With so much water about in the Lake District, I thought that it was about time that we got out on to it. So, join me out on Derwent Water and we'll look at it through the eyes of a duck, starting out at the northern end where a heron is just coming in to land. As you can see from the inset photo, I am perfectly balanced – it's just the rest of the world that's out of kilter (something I've always suspected).
As we paddle our way south we find a pair of Canada Geese with four goslings. From laying to hatching takes about four weeks and the clutch size can be anywhere between two and nine eggs, with four or five being the norm.
The River Derwent , which passes by my front door, issues forth from Derwent Water and it seems to be well stocked with fish. I think that this one is a Rudd, but it could be a Roach. Rudd are a somewhat darker fish with an upward pointing mouth, as opposed to the silvery Roach with a downward pointing mouth.
We'll leave the canoe now and see if we can find a nice spot on the riverbank for a picnic lunch. It appears to be snowing, but it's just the seeds of the Goat Willows floating in the air. Those lovely, upright pink flowers are Bistort (Bistorta officinalis). The leaves of this, along with oatmeal, onion and nettles, are used to make the traditional northern lenten Dock Pudding. I must have a go at that sometime, although I can't say that it appears very appetising. Still, you never know.
This looks like a good spot, and we have plenty of Common Blue Damselflies (Enallagma cyathigerum), which shows that the water is not polluted with pesticide run-off. This other little insect with the apple green markings is a Sawfly. Yet another fly which isn't a fly. They are HYMENOPTERANS, related to Bees, Ants and Wasps, but unlike the rest of the order, they have no sting. (These are covered on page 42 of The Quick Guide to Creepy-Crawlies which you can view and order by clicking on the link).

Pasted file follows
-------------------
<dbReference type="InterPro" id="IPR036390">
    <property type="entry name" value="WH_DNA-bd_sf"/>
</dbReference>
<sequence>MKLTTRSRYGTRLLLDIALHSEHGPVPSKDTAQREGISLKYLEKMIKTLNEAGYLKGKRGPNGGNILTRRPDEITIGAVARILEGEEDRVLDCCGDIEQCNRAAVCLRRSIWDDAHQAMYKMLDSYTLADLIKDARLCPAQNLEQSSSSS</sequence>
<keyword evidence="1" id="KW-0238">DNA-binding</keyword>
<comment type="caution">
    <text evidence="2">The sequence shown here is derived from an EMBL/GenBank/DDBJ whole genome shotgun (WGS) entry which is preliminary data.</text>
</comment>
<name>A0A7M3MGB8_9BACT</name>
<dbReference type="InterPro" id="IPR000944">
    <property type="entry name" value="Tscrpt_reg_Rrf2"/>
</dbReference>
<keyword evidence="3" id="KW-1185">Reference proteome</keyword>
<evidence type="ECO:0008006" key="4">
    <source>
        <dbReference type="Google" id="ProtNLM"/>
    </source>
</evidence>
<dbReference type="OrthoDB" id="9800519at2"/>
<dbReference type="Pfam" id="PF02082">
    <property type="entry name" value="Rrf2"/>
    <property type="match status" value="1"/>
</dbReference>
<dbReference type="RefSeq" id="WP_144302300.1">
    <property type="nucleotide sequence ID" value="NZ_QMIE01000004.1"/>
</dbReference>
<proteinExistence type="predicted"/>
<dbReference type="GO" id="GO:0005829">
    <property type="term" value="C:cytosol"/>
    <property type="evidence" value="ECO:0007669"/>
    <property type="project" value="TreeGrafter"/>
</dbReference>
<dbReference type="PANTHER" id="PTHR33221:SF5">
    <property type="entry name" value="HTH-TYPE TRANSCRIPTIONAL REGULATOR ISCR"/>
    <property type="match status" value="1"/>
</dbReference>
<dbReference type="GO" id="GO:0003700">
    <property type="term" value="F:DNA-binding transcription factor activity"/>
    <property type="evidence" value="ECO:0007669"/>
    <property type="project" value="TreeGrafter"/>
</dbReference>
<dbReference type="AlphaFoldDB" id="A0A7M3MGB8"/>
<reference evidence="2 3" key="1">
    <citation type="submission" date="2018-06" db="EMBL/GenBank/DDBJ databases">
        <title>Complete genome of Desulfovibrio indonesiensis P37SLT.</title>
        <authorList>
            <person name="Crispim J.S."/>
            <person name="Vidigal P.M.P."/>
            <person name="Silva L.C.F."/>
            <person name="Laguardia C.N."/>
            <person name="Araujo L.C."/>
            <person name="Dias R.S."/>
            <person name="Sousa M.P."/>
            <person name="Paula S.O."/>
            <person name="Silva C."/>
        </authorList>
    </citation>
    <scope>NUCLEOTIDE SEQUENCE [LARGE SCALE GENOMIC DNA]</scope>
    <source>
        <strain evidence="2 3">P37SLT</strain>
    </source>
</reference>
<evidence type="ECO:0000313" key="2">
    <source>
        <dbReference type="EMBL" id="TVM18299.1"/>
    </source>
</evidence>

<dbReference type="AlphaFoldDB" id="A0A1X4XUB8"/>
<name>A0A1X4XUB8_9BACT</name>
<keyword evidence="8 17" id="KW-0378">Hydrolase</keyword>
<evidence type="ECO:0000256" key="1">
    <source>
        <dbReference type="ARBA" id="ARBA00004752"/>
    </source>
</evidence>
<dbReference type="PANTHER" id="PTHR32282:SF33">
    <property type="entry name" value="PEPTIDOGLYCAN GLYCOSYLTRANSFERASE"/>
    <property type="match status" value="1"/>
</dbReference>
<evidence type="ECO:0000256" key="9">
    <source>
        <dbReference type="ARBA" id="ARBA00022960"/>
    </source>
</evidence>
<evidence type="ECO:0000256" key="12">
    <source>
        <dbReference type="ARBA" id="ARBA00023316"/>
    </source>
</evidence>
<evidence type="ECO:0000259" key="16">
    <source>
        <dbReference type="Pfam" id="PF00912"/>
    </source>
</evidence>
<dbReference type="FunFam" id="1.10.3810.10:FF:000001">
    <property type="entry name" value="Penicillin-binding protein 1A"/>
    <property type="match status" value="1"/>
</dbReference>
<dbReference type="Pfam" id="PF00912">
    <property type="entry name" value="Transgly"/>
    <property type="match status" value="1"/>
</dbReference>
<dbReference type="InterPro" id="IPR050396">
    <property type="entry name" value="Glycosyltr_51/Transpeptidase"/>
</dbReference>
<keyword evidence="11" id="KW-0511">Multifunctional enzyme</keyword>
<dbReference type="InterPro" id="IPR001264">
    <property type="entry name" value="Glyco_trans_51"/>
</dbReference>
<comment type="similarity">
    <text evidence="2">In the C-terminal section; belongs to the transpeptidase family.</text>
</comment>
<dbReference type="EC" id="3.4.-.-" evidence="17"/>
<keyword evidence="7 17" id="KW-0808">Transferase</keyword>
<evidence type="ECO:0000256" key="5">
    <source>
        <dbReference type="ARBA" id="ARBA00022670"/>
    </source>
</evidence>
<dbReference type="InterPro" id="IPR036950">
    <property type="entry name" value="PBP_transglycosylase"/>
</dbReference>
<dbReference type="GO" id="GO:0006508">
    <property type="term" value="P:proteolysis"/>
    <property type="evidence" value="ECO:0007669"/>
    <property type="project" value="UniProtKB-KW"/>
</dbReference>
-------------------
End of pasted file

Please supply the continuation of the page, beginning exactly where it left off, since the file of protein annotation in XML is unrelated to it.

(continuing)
And now, time for a sandwich, after all that exercise. For those of you following Minibeast Monday on Steve's Nature Plus, there won't be one next week as we're off to Scotland at the week-end, and won't be back until Monday night, but keep popping in as Harry the Heron appears to have found a girlfriend.
All the best,
Steve's Nature Plus
Minibeast Monday * Podcast Tuesday * #CumbriaNature Wednesday * Foraging Friday * and other odd bits as they happen throughout the week.
If you'd like to see some of the pictures in more detail, you'll find them in the gallery. These are also available for prints or digital downloads for commercial or scientific use.
All you need to know to identify any type of insect, spider, worm or snail very simply and find out more about it.
Yvonne: This was a gift for a family so that the children can understand what they see on days out. The second was for me. Logical and easy to use. If you know anyone who likes nature you can be confident that gifting this book will give years of pleasure.
The Eggs of Saramova
You can listen to this book for FREE as it is being serialized on the podcast The Author Reads
£7.50 Paperback edition
A light-hearted look at life through the eyes of the fairer sex.
Janet: If you are short on time but enjoy reading and are maybe not into long extended novels then Not Just For... Twisted Women provides readers with concise stories that stand alone and most certainly entertain with their ultimate twists. Loved it.
Helen: A very good read! Well written and entertaining!
Margaret: Each quick tale gives a glimpse into a character's life and has an often humorous twist at the end. I would love to read more.
Yvonne: These days many people find it hard to find the time to read a novel, so this book of short stories is ideal to dip into. It is also makes a good gift.
£4.99 Paperback edition
Crete Nature Catch-up
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